# it is False, then the last specified argument is used and the others are ignored.
# This option will be removed in 2.8.
#merge_multiple_cli_flags = True

# Controls showing custom stats at the end, off by default
#show_custom_stats = True

# Controls which files to ignore when using a directory as inventory with
# possibly multiple sources (both static and dynamic)
#inventory_ignore_extensions = ~, .orig, .bak, .ini, .cfg, .retry, .pyc, .pyo

# This family of modules use an alternative execution path optimized for network appliances
# only update this setting if you know how this works, otherwise it can break module execution
#network_group_modules=eos, nxos, ios, iosxr, junos, vyos

# When enabled, this option allows lookups (via variables like {{lookup('foo')}} or when used as
# a loop with `with_foo`) to return data that is not marked "unsafe". This means the data may contain
# jinja2 templating language which will be run through the templating engine.
#allow_unsafe_lookups = False

# set default errors for all plays
#any_errors_fatal = False

# enable inventory plugins, default: 'host_list', 'script', 'auto', 'yaml', 'ini', 'toml'
#enable_plugins = host_list, virtualbox, yaml, constructed

# ignore these extensions when parsing a directory as inventory source
#ignore_extensions = .pyc, .pyo, .swp, .bak, ~, .rpm, .md, .txt, ~, .orig, .ini, .cfg, .retry

# ignore files matching these patterns when parsing a directory as inventory source

# If 'true' unparsed inventory sources become fatal errors, they are warnings otherwise.



# uncomment this line to cause the paramiko connection plugin to not record new host
# keys encountered.  Increases performance on new host additions.  Setting works independently of the
# host key checking setting above.

# by default, Ansible requests a pseudo-terminal for commands executed under sudo. Uncomment this
# line to disable this behaviour.

# paramiko will default to looking for SSH keys initially when trying to
# authenticate to remote devices.  This is a problem for some network devices
# that close the connection after a key failure.  Uncomment this line to
# disable the Paramiko look for keys function
#look_for_keys = False

# When using persistent connections with Paramiko, the connection runs in a
# background process.  If the host doesn't already have a valid SSH key, by
# default Ansible will prompt to add the host key.  This will cause connections
# running in background processes to fail.  Uncomment this line to have
# Paramiko automatically add host keys.
#host_key_auto_add = True


# ssh arguments to use
# Leaving off ControlPersist will result in poor performance, so use
# paramiko on older platforms rather than removing it, -C controls compression use
#ssh_args = -C -o ControlMaster=auto -o ControlPersist=60s

# The base directory for the ControlPath sockets.
# This is the "%(directory)s" in the control_path option
# Example:
# control_path_dir = /tmp/.ansible/cp
#control_path_dir = ~/.ansible/cp

# The path to use for the ControlPath sockets. This defaults to a hashed string of the hostname,
# port and username (empty string in the config). The hash mitigates a common problem users
# found with long hostnames and the conventional %(directory)s/ansible-ssh-%%h-%%p-%%r format.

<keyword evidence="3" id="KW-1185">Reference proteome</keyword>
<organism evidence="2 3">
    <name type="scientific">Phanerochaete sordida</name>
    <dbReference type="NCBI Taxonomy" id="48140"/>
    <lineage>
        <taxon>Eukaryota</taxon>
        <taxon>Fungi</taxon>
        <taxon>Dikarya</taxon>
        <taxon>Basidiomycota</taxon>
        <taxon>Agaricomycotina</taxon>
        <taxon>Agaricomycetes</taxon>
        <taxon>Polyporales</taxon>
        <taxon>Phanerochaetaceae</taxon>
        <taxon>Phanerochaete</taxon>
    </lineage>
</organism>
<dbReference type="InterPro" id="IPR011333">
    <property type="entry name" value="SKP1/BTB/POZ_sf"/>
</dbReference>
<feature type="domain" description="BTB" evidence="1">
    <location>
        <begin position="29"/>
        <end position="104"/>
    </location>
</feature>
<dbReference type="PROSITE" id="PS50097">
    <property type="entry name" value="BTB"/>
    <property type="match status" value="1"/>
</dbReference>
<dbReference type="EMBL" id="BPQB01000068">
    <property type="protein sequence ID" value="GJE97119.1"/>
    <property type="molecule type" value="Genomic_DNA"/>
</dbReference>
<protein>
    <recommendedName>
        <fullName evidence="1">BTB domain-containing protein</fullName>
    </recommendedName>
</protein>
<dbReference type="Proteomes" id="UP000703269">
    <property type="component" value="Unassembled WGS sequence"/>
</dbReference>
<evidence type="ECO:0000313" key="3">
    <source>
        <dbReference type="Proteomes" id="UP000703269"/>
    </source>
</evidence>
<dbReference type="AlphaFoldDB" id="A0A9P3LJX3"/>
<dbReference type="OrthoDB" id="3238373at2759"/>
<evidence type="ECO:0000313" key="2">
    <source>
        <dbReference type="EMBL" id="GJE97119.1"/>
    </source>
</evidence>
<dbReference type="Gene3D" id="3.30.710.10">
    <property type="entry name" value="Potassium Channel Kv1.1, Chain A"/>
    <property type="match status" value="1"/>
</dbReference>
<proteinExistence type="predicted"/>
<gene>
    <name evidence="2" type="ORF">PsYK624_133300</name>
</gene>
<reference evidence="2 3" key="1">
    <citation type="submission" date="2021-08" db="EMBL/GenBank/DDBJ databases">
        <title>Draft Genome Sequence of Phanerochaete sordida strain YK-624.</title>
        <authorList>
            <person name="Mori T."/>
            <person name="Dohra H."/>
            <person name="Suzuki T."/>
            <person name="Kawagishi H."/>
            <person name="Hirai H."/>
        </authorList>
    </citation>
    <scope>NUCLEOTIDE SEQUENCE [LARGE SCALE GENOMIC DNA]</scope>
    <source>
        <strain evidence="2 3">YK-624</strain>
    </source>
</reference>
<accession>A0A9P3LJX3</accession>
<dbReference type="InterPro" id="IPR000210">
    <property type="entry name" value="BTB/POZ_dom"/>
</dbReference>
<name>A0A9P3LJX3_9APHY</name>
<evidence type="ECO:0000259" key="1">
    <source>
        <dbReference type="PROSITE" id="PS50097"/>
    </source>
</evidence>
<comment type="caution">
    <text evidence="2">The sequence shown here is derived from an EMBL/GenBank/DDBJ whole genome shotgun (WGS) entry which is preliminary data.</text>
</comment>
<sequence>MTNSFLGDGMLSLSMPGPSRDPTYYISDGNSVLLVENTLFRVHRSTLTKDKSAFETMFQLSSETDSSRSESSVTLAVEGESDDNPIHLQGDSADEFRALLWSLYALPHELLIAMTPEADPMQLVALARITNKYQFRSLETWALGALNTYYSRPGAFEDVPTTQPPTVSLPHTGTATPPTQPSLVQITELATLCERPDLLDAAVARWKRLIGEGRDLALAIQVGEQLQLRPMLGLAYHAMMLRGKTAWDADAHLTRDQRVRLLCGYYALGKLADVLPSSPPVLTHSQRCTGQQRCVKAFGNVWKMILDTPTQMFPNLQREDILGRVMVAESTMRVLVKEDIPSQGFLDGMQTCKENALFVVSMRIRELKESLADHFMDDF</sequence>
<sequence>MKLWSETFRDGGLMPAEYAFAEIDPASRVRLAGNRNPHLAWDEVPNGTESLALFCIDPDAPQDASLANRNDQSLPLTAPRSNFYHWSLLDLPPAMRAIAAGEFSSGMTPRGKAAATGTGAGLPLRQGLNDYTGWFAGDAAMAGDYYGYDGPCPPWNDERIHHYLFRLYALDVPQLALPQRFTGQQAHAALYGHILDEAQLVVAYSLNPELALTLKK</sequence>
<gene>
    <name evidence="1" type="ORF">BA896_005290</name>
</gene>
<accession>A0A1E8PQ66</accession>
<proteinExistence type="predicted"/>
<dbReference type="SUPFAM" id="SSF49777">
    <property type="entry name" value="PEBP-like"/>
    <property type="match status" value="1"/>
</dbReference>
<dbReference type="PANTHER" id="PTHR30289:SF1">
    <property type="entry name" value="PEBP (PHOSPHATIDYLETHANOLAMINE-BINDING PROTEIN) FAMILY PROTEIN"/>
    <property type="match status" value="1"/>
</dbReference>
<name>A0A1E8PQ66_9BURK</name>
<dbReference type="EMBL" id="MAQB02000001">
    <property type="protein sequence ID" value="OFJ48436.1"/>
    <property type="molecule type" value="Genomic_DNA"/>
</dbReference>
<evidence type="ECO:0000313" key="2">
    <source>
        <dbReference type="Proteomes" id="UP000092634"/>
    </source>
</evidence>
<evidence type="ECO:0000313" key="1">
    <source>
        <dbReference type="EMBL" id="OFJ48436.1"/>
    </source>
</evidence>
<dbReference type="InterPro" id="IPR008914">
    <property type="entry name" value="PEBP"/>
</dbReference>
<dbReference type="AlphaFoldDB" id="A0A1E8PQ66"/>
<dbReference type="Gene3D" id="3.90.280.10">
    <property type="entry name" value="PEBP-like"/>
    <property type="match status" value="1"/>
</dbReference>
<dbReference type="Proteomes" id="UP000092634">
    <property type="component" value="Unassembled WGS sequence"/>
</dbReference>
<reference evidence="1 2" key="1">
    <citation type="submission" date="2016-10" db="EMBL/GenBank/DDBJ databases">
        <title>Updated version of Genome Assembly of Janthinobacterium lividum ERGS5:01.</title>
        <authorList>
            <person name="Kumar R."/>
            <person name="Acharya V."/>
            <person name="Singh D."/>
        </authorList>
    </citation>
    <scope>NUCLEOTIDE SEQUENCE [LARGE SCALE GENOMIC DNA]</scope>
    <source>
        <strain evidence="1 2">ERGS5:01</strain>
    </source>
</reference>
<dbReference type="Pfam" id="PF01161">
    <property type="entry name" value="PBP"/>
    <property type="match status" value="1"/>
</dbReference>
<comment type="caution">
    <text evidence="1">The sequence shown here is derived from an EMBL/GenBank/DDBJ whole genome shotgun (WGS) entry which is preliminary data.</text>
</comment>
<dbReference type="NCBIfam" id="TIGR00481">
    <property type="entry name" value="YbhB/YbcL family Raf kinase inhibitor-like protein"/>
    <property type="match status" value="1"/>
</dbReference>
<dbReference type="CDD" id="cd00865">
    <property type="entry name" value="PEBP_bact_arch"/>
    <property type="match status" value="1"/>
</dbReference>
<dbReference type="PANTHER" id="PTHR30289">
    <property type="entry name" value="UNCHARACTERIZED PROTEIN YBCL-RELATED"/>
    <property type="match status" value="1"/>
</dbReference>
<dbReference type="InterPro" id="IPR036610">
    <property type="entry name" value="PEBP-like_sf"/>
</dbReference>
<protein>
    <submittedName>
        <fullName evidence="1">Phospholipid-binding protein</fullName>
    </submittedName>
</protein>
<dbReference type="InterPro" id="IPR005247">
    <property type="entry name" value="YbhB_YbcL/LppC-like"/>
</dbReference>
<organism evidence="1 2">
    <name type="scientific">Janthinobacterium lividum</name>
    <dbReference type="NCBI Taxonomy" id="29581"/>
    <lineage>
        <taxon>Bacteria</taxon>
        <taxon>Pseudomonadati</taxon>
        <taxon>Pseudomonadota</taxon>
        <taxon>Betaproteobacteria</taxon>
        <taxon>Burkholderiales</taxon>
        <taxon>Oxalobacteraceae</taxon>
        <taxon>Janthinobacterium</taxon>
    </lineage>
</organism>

# In those cases, a "too long for Unix domain socket" ssh error would occur.
# Example:
# control_path = %(directory)s/%%h-%%r
#control_path =

# Enabling pipelining reduces the number of SSH operations required to
# execute a module on the remote server. This can result in a significant
# performance improvement when enabled, however when using "sudo:" you must
# first disable 'requiretty' in /etc/sudoers
# By default, this option is disabled to preserve compatibility with
# sudoers configurations that have requiretty (the default on many distros).
#pipelining = False

# Control the mechanism for transferring files (old)
#   * smart = try sftp and then try scp [default]
#   * True = use scp only
#   * False = use sftp only
#scp_if_ssh = smart

# Control the mechanism for transferring files (new)
# If set, this will override the scp_if_ssh option
#   * sftp  = use sftp to transfer files
#   * scp   = use scp to transfer files
#   * piped = use 'dd' over SSH to transfer files
#   * smart = try sftp, scp, and piped, in that order [default]
#transfer_method = smart

# if False, sftp will not use batch mode to transfer files. This may cause some
# types of file transfer failures impossible to catch however, and should
# only be disabled if your sftp version has problems with batch mode
#sftp_batch_mode = False

# The -tt argument is passed to ssh when pipelining is not enabled because sudo 
# requires a tty by default. 
#usetty = True

# Number of times to retry an SSH connection to a host, in case of UNREACHABLE.
# For each retry attempt, there is an exponential backoff,
# so after the first attempt there is 1s wait, then 2s, 4s etc. up to 30s (max).
#retries = 3


# Configures the persistent connection timeout value in seconds.  This value is
# how long the persistent connection will remain idle before it is destroyed.
# If the connection doesn't receive a request before the timeout value
# expires, the connection is shutdown. The default value is 30 seconds.
#connect_timeout = 30

# The command timeout value defines the amount of time to wait for a command
# or RPC call before timing out. The value for the command timeout must
# be less than the value of the persistent connection idle timeout (connect_timeout)
# The default value is 30 second.
#command_timeout = 30

#accelerate_port = 5099
#accelerate_timeout = 30
#accelerate_connect_timeout = 5.0

# The daemon timeout is measured in minutes. This time is measured
# from the last activity to the accelerate daemon.
#accelerate_daemon_timeout = 30

# If set to yes, accelerate_multi_key will allow multiple
# private keys to be uploaded to it, though each user must